Many Ontario cities consider late opt-in to pot shops

Feb 10, 2020 | News

Ontario’s third-largest city voted to ban pot shops, some councillors want to change that and are reconsidering options to beat the black market. (Add Weed/Upsplash)
Zainab Zaman

Major Ontario cities including Mississauga are considering revisiting cannabis store bans to defeat the black market after a year of legalization and short supplies.

At the start of legalization, some of the biggest towns in the 905 around Toronto voted against allowing cannabis stores in late 2018 and early 2019.

However as Ontario’s cannabis market is expected to grows faster this spring, a decision to change the ban can still be made.  

The elected representatives of Mississauga, Markham, Richmond Hill, Vaughn, Oakville, Whitby, and Pickering opted not to allow the sale of legal cannabis. The decisions were made in order to meet a tight provincial deadline.

After a year of legalization, 2.8 million people still live in areas where the sale of legal cannabis is restricted and stores are forbidden.

The number of residents combined in the cities that opted out is equivalent to the size of the whole population of Atlantic Canada, and about one fifth of Ontario’s population.

Mississauga is one of the largest cities that is considering opting in late, said Brad Poulos a business of cannabis professor at Ryerson University.

“Politicians that chose to opt-out were just being cautious and allowing the rest of Ontario to demonstrate whether there would be issues surrounding these stores,” he said.

Karen Ras, a councillor in Mississauga on the opposing side, told Global News that she wants to look back at the decision that was made last year under a tight deadline.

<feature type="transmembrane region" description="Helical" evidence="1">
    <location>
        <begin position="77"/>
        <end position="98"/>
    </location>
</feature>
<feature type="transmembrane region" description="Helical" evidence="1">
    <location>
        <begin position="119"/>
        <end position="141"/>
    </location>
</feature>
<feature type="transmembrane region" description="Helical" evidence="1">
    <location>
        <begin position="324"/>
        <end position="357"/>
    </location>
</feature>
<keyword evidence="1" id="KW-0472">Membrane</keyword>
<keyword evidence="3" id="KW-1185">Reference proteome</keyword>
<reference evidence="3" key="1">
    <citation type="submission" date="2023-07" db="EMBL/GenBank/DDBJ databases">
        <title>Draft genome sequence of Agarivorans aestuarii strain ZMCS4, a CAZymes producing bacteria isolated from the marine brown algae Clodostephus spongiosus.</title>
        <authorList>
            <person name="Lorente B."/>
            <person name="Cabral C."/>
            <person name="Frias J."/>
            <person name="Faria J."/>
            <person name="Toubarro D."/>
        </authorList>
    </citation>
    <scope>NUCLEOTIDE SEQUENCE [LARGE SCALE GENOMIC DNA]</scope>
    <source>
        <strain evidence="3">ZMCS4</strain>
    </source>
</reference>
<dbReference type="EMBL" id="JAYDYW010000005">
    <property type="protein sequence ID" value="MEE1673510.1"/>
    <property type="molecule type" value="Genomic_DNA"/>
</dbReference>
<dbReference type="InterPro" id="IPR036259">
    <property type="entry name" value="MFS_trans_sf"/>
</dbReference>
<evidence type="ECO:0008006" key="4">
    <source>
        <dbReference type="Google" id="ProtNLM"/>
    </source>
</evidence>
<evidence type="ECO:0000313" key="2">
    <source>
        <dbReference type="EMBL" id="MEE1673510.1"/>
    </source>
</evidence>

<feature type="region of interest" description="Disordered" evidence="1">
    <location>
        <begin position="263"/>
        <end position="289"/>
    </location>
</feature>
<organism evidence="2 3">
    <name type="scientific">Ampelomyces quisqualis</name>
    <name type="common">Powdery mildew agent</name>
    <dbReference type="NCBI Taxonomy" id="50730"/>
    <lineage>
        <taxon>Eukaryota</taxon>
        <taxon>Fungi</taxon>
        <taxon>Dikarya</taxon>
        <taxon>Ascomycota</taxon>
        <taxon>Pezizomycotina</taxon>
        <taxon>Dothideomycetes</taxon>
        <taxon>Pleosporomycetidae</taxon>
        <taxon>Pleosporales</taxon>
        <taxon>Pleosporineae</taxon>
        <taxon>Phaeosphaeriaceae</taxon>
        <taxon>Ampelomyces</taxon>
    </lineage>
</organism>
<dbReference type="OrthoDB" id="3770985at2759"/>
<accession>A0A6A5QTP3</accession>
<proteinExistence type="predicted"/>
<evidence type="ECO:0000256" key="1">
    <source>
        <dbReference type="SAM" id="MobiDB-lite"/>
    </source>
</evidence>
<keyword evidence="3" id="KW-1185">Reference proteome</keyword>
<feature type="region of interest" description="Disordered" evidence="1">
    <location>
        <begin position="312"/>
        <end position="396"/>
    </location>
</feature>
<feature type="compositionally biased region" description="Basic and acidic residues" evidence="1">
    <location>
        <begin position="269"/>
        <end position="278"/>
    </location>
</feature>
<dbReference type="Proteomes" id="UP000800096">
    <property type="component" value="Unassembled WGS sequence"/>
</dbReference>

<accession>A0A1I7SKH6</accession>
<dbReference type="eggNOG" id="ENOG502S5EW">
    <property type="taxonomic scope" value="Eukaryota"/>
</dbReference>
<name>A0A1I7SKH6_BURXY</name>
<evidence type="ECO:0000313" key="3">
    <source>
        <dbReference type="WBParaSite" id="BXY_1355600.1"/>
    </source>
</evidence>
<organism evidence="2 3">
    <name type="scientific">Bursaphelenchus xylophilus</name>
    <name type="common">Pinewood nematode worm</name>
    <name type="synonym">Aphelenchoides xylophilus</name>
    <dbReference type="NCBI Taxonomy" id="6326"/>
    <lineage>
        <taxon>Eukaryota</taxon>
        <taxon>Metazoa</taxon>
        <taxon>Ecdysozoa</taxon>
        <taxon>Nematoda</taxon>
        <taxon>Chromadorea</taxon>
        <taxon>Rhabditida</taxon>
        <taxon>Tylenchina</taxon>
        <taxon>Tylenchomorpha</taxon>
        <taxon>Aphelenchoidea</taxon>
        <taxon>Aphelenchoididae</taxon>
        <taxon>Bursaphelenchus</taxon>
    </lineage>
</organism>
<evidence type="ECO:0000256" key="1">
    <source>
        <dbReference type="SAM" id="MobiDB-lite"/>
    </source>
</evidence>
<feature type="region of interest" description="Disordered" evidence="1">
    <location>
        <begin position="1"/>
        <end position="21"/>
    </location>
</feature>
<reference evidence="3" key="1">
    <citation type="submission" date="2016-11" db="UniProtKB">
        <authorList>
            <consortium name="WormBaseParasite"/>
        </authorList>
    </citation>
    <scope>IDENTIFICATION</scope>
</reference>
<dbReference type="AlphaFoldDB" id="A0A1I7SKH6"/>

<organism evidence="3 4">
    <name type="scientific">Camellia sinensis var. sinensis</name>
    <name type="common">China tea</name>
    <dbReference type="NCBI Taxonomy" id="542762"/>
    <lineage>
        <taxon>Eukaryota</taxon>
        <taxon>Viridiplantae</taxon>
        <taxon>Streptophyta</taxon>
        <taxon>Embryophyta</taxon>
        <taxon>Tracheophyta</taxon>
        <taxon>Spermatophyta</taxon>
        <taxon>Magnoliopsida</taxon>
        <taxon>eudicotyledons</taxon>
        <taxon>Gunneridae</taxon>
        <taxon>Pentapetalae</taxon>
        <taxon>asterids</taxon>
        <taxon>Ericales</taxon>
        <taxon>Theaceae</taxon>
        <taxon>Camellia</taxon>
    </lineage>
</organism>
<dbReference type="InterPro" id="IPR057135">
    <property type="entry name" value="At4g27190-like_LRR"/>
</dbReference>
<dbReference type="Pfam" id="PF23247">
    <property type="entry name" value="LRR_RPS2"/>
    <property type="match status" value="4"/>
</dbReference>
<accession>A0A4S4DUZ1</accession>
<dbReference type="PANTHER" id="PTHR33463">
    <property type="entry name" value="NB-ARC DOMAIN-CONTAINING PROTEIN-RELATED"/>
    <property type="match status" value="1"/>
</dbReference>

“This is real, it affects a lot of people, but we need to do the right thing and opt-in and open it up in Mississauga as Ontario’s third-largest city.” Ras said.

Last October, Milton was one of the three municipalities in Halton region that changed its decision to opt in, following Burlington and Halton Hills. The rule was reversed last year after the town conducted an online survey that showed 57 per cent of citizens supported the opening of legal pot shops and 41 per cent were against it.

“If you don’t have legal cannabis stores in your city it’s not going to affect cannabis use in the city, citizens will go to the adjacent town or the illicit market,” Poulos said.

The Cannabis Act 2017, was implemented for heavier control on the black market and to provide safer methods of purchasing cannabis legally.

Most of the big cities in Ontario will ultimately jump on board when they see there are no issues with legal pot shops, said cannabis lawyer Matt Maurer of Torkins Manes.

“If the city has cannabis stores all over the place it’s going to put a dent in some of the black-market sales, because for some people its convenience,” Maurer said.

The rushed decision has allowed the black market and online alternatives to thrive in the major cities, according to Maurer.

“Some felt like they wanted more control on where the stores would go, others needed more time to consult and come to a decision, because if they opted in, they couldn’t opt-out,” Maurer said.

Analyzing the stores that opened up, generally speaking there hasn’t been a harmful effect on the cities that opted in. “By looking around at the track record there isn’t a lot of negative impacts of putting a cannabis store in your neighbourhood,” Maurer said.

On the other hand, there may be some communities that will take a longer time to come on board, “There is no demonstrated issues other than a lineup from the stores that are in place now,” Poulos said.

For Richmond Hill, Mayor Dave Barrow says he is against the sale of recreational marijuana, however would consider to opt-in for medical use.

“If you want to buy it on the street, go right ahead, but I don’t think that in a community we should be offering it to our residents.” Barrow said in an interview with Global News.

For Markham and Vaughn there is no sign of changing the decision of opening up legal pot shops. City councillor Alan Shefman told the Globe and Mail that he hopes the city of Vaughn takes another look at the issue.

“Cities that think cannabis is bad might take longer to opt-in it might be until there is a change of council and change of heart from citizens,” Maurer said.